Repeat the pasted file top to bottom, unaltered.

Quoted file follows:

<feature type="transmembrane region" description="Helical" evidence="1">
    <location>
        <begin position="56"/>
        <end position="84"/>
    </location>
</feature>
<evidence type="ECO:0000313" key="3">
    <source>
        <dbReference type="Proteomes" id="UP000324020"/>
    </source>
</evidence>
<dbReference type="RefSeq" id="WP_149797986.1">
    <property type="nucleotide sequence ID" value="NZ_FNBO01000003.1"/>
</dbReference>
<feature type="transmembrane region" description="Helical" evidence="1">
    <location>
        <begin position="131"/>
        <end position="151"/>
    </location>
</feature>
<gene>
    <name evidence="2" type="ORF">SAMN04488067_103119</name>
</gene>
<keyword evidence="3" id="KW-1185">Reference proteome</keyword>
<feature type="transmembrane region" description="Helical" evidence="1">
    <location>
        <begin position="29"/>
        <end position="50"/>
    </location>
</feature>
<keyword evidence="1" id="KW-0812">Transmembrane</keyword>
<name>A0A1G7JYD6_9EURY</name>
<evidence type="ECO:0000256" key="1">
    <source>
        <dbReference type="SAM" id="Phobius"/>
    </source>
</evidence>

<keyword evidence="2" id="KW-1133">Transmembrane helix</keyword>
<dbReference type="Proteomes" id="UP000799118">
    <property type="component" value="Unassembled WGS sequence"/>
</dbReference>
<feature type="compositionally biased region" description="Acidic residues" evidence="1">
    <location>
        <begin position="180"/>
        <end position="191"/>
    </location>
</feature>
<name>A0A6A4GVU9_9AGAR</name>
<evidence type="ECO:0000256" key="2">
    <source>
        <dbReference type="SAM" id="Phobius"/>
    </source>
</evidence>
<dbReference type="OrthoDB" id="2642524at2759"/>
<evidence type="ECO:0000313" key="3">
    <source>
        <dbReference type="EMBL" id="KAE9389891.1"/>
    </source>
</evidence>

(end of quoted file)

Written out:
<feature type="transmembrane region" description="Helical" evidence="1">
    <location>
        <begin position="56"/>
        <end position="84"/>
    </location>
</feature>
<evidence type="ECO:0000313" key="3">
    <source>
        <dbReference type="Proteomes" id="UP000324020"/>
    </source>
</evidence>
<dbReference type="RefSeq" id="WP_149797986.1">
    <property type="nucleotide sequence ID" value="NZ_FNBO01000003.1"/>
</dbReference>
<feature type="transmembrane region" description="Helical" evidence="1">
    <location>
        <begin position="131"/>
        <end position="151"/>
    </location>
</feature>
<gene>
    <name evidence="2" type="ORF">SAMN04488067_103119</name>
</gene>
<keyword evidence="3" id="KW-1185">Reference proteome</keyword>
<feature type="transmembrane region" description="Helical" evidence="1">
    <location>
        <begin position="29"/>
        <end position="50"/>
    </location>
</feature>
<keyword evidence="1" id="KW-0812">Transmembrane</keyword>
<name>A0A1G7JYD6_9EURY</name>
<evidence type="ECO:0000256" key="1">
    <source>
        <dbReference type="SAM" id="Phobius"/>
    </source>
</evidence>

<keyword evidence="2" id="KW-1133">Transmembrane helix</keyword>
<dbReference type="Proteomes" id="UP000799118">
    <property type="component" value="Unassembled WGS sequence"/>
</dbReference>
<feature type="compositionally biased region" description="Acidic residues" evidence="1">
    <location>
        <begin position="180"/>
        <end position="191"/>
    </location>
</feature>
<name>A0A6A4GVU9_9AGAR</name>
<evidence type="ECO:0000256" key="2">
    <source>
        <dbReference type="SAM" id="Phobius"/>
    </source>
</evidence>
<dbReference type="OrthoDB" id="2642524at2759"/>
<evidence type="ECO:0000313" key="3">
    <source>
        <dbReference type="EMBL" id="KAE9389891.1"/>
    </source>
</evidence>